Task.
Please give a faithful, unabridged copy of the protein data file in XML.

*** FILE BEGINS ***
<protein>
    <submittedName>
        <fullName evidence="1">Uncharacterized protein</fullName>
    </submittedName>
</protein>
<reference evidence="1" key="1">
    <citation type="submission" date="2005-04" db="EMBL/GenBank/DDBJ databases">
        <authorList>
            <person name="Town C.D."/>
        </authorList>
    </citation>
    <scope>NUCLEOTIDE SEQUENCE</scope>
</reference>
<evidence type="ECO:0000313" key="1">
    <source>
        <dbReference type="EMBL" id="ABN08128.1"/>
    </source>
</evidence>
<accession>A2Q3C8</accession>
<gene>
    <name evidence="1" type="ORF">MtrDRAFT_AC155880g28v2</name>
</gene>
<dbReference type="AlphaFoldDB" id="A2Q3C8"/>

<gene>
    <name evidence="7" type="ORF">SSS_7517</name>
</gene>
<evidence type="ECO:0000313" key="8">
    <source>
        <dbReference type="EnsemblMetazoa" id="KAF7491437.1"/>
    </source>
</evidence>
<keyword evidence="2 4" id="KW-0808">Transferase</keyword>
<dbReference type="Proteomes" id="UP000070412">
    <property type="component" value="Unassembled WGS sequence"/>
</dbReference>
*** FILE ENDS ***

<protein>
    <submittedName>
        <fullName evidence="1">Uncharacterized protein</fullName>
    </submittedName>
</protein>
<reference evidence="1" key="1">
    <citation type="submission" date="2005-04" db="EMBL/GenBank/DDBJ databases">
        <authorList>
            <person name="Town C.D."/>
        </authorList>
    </citation>
    <scope>NUCLEOTIDE SEQUENCE</scope>
</reference>
<evidence type="ECO:0000313" key="1">
    <source>
        <dbReference type="EMBL" id="ABN08128.1"/>
    </source>
</evidence>
<accession>A2Q3C8</accession>
<gene>
    <name evidence="1" type="ORF">MtrDRAFT_AC155880g28v2</name>
</gene>
<dbReference type="AlphaFoldDB" id="A2Q3C8"/>

<gene>
    <name evidence="7" type="ORF">SSS_7517</name>
</gene>
<evidence type="ECO:0000313" key="8">
    <source>
        <dbReference type="EnsemblMetazoa" id="KAF7491437.1"/>
    </source>
</evidence>
<keyword evidence="2 4" id="KW-0808">Transferase</keyword>
<dbReference type="Proteomes" id="UP000070412">
    <property type="component" value="Unassembled WGS sequence"/>
</dbReference>